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26 August 2022 New data on pseudoscorpions (Arachnida: Pseudoscorpiones) in north-east Slovakia
Alexandra Jászayová, Tomáš Jászay
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The paper presents new data on the diversity and distribution of pseudoscorpions from seven localities in the Stebnícka Magura massif in the Low Beskids, two localities in the East Carpathians Protected Landscape Area (PLA) and one locality in the Vihorlat PLA, Slovakia, collected by sieving methods. Altogether, 372 pseudoscorpion specimens belonging to 15 species and four families were sampled over three years (2007, 2010, 2015). The most abundant families were Neobisiidae (335 specimens, nine taxa) and Chthoniidae (33 specimens, four taxa); while the families Cheiridiidae and Chernetidae were represented by only one species each. Neobisium sylvaticum (C. L. Koch, 1835), Neobisium erythrodactylum (L. Koch, 1873), Ephippiochthonius boldorii (Beier, 1934), Ephippiochthonius tetrachelatus (Preyssler, 1790) and Roncus sp. were recorded only in the East Carpathians PLA within our study. The most abundant species was Neobisium crassifemoratum (Beier, 1928). The species Ephippiochthonius boldorii and Ephippiochthonius fuscimanus (Simon, 1900) were found in this area for the first time.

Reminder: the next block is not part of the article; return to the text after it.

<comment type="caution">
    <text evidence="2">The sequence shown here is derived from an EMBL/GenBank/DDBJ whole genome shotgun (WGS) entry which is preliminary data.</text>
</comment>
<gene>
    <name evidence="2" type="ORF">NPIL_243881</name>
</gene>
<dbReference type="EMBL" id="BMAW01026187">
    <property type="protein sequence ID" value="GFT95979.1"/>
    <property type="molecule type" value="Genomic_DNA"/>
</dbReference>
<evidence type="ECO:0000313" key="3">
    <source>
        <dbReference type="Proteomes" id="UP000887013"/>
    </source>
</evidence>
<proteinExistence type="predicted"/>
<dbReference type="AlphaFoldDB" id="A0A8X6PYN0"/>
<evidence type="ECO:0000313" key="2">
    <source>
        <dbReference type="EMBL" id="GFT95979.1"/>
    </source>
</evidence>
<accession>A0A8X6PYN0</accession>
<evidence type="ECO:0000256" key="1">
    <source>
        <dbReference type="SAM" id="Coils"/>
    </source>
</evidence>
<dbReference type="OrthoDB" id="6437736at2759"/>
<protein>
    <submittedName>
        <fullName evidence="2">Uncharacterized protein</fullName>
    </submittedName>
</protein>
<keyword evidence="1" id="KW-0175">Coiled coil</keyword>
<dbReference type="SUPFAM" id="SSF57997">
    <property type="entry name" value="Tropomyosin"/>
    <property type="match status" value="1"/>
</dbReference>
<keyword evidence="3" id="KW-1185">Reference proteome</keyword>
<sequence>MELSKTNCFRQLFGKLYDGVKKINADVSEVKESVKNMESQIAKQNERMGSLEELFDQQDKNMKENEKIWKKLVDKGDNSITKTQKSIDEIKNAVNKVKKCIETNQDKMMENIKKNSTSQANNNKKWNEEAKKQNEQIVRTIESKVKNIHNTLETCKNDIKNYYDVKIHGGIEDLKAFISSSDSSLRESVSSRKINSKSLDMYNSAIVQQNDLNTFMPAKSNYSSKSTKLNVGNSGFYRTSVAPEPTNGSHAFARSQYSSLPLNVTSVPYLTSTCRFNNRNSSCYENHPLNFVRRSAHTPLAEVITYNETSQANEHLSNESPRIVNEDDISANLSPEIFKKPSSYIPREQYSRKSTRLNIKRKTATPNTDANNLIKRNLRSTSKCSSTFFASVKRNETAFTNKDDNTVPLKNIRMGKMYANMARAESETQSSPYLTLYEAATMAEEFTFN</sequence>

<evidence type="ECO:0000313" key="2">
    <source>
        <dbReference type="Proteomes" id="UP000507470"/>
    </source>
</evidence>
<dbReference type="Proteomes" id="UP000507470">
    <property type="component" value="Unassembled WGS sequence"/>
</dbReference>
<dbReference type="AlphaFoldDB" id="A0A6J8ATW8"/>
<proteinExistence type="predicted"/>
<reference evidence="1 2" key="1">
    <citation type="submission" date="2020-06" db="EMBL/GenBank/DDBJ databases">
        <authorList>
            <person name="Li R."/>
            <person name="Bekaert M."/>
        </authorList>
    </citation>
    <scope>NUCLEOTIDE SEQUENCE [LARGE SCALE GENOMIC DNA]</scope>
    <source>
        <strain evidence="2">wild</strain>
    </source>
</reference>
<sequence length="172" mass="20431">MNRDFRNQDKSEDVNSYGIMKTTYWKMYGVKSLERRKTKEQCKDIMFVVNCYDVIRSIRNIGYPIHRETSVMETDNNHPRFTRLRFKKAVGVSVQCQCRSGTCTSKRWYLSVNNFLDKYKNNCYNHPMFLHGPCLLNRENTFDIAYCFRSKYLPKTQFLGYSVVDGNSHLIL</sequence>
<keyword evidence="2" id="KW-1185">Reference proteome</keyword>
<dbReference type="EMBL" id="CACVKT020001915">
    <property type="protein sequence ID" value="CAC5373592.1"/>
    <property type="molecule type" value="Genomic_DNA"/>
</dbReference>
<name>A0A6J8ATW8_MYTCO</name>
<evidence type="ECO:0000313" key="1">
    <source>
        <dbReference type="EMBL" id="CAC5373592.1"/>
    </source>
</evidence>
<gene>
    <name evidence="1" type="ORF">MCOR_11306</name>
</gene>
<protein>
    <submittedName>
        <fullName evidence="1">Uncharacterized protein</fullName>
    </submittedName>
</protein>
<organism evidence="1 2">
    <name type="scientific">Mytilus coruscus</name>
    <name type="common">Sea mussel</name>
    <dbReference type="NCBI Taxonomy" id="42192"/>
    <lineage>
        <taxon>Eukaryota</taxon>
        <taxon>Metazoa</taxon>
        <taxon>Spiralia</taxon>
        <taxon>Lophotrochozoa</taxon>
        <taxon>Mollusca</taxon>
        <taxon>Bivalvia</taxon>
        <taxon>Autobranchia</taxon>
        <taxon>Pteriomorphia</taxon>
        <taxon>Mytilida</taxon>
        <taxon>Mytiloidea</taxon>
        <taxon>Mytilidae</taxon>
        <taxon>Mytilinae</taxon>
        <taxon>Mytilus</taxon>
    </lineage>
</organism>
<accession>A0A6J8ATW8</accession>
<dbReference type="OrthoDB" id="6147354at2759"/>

Die vorliegende Arbeit enthält neue Daten über die Diversität und Verbreitung von Pseudoskorpionen aus sieben Fundorten in Stebnícka Magura in den Niederen Beskiden, zwei Fundorten im Landschaftsschutzgebiet (LSG) Ostkarpaten und einem Fundort in Vihorlat LSG, Slowakei, gesammelte mit der Siebmethode. Insgesamt 372 Pseudoskorpion-Exemplare, die zu 15 Arten und vier Familien gehören, wurden in drei einjährigen Saisons (2007, 2010, 2015) identifiziert. Am häufigsten waren die Familien Neobisiidae (335 Exemplare, neun Taxa) und Chthoniidae (33 Exemplare, vier Taxa); die Familien Cheiridiidae und Chernetidae waren jeweils nur mit einer Art vertreten. Neobisium sylvaticum (C. L. Koch, 1835), Neobisium erythrodactylum (L. Koch, 1873), Ephippiochthonius boldorii (Beier, 1934), Ephippiochthonius tetrachelatus (Preyssler, 1790) und Roncus sp. wurden nur im Landschaftsschutzgebiet Ostkarpaten erfasst. Die zahlreichste Art in der gesamten Untersuchung war Neobisium crassifemoratum (Beier, 1928). Bemerkenswert sind die Nachweise von Ephippiochthonius boldorii und Ephippiochthonius fuscimanus (Simon, 1900), die erstmals in dieser Region gefunden wurden.